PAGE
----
|Publication number||US4085502 A|
|Application number||US 05/786,886|
|Publication date||Apr 25, 1978|
|Filing date||Apr 12, 1977|
|Priority date||Apr 12, 1977|
|Also published as||CA1078033A1|
|Publication number||05786886, 786886, US 4085502 A, US 4085502A, US-A-4085502, US4085502 A, US4085502A|
|Inventors||Barry I. Ostman, Joseph A. Roberts|
|Original Assignee||Advanced Circuit Technology, Inc.|
|Export Citation||BiBTeX, EndNote, RefMan|
|Patent Citations (10), Non-Patent Citations (1), Referenced by (59), Classifications (37)|
|External Links: USPTO, USPTO Assignment, Espacenet|
This invention relates to electrical connecting devices and to methods of manufacturing the same, and more particularly to improvements in multiple conductor jumper cables and to methods for manufacturing the same.
Various flat multiple conductor jumper cables are well known in the art and are available commercially. At the current state of the art a principal obstacle to wide spread adoption of multiple conductor jumper cables is the relatively high manufacturing cost due primarily to direct labor costs. Another factor limiting wide spread adoption of multiple conductor jumper cables is the inability of the art to simply and economically produce jumper cables to custom designs.
Shiells U.S. Pat. No. 3,601,755 proposes forming a multiple conductor jumper cable starting with conventional round wire. According to Shiells areas of the round wires between the wire ends are rolled flat so as to increase flexibility of the wires in the flattened areas, while the unflattened ends of the wires remain sufficiently strong and rigid to permit direct connection without the need of a special connector assembly. For cabling, Shiells then assembles a plurality of flattened wires in generally parallel spaced relationship and bonds the assembled wires to a plastic laminate. An obvious disadvantage of the Shiells method is the requirement of precision aligning the individual wires which may be somewhat difficult and may add appreciably to production costs. Also, contact design and conductor terminal location are severely limited by the Shiells method.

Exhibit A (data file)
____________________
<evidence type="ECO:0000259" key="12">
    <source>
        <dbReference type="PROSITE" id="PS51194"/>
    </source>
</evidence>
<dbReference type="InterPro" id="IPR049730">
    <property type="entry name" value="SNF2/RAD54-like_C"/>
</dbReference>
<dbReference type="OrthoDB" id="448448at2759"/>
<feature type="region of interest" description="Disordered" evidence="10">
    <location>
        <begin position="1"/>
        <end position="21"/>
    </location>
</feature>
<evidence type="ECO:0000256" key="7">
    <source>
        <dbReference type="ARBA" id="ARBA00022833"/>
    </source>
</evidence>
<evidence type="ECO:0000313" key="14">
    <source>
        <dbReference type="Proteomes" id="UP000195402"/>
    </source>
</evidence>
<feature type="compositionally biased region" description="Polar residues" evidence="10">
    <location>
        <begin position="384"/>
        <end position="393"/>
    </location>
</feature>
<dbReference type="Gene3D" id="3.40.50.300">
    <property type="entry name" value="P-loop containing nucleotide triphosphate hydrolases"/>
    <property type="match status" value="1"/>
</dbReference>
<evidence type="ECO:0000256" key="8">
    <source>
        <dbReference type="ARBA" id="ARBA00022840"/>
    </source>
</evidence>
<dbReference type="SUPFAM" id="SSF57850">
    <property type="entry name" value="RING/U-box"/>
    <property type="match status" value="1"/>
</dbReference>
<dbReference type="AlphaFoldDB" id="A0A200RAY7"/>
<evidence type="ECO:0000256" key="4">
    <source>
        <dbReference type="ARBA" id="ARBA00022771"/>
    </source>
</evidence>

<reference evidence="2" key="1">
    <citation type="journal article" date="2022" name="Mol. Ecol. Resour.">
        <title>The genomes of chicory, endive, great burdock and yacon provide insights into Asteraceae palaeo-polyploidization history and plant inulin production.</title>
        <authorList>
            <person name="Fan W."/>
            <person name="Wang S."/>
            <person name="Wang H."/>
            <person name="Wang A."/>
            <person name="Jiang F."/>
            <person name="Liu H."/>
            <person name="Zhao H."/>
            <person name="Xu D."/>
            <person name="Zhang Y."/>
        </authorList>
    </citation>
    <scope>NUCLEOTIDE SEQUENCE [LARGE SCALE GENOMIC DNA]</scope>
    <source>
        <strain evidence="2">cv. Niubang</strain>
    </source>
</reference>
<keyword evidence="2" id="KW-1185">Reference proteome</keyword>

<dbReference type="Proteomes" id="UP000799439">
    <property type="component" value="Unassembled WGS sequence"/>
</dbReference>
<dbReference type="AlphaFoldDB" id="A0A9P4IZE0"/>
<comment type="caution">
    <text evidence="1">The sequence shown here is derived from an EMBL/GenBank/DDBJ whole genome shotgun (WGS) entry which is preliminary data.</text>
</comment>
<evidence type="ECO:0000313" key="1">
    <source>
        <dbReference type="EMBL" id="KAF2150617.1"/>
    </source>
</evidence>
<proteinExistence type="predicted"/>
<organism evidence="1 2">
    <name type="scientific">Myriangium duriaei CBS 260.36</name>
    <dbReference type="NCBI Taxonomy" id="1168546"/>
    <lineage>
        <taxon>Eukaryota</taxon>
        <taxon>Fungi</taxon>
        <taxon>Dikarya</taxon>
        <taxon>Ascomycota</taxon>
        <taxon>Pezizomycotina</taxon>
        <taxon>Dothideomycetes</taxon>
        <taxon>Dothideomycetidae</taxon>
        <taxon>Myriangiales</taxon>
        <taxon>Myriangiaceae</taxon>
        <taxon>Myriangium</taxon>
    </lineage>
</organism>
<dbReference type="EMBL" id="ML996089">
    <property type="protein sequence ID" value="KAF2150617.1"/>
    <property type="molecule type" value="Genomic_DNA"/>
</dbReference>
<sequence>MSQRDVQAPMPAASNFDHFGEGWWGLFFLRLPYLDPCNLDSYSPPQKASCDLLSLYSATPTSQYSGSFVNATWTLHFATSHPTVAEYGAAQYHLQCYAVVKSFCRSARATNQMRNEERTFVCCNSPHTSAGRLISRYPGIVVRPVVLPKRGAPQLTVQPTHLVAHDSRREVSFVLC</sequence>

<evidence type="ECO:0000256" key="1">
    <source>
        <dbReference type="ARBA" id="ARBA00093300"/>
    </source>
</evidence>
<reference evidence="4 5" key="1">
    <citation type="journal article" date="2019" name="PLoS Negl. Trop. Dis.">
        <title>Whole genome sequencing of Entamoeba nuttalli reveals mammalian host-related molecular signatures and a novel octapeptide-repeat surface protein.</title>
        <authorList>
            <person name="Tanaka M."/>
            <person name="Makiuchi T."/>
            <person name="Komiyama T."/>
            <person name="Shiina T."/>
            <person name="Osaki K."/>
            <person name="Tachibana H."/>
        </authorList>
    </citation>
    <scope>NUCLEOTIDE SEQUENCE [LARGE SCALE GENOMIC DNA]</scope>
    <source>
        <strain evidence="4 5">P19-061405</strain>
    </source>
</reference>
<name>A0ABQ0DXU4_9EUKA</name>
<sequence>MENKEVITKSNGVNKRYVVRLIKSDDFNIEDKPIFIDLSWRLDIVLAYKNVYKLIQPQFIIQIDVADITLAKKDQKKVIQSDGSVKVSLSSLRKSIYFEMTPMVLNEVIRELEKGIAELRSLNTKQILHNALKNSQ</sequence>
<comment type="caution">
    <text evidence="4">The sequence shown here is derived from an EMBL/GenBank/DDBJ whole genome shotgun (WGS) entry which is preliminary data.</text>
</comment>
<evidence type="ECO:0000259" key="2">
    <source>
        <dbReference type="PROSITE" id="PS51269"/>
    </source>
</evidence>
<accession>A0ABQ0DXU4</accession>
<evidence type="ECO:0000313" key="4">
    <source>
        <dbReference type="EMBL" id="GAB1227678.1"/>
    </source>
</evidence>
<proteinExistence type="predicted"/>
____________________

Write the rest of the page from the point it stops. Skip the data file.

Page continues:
Another prior art method for forming multiple conductor jumper cables is taught by Key U.S. Pat. No. 3,731,254. Key discloses a jumper cable comprising a flat multi-conductor cable terminated at opposite ends by L-shaped stamped metal terminal posts assembled in a dielectric housing. Fabrication of the jumper cable disclosed by Key and attachment of the individual terminal posts requires a number of separate precision steps which may add appreciably to manufacturing costs. Another disadvantage of the jumper cable disclosed by Key is the possibility of failure of the connections between the conductor cable and the terminal posts.
Still another method for forming multiple conductor jumper cables is disclosed by Ostman, U.S. application Ser. No. 786,887, filed concurrently herewith, and assigned to the common assignee. Ostman discloses forming a jumper cable comprising a plurality of spaced metallic conductors including one or more flexible areas and integral rigid terminals, from a relatively rigid metallic sheet by selectively reducing the sheet in cross-section so as to define the conductor patterns and terminal ends and to render flexible, (at areas of reduced cross section), areas of the conductors, and laminating the metallic conductors to flexible insulating films to support the conductors and to maintain them in spaced relation to one another. According to Ostman the metallic sheet preferably initially has a thickness substantially equal to that required for the terminal ends. Ostman also notes that it is also possible to start with a metallic sheet somewhat thinner than that required for the terminal ends, process as before, and then plate additional metal onto the terminal ends to achieve a required thickness.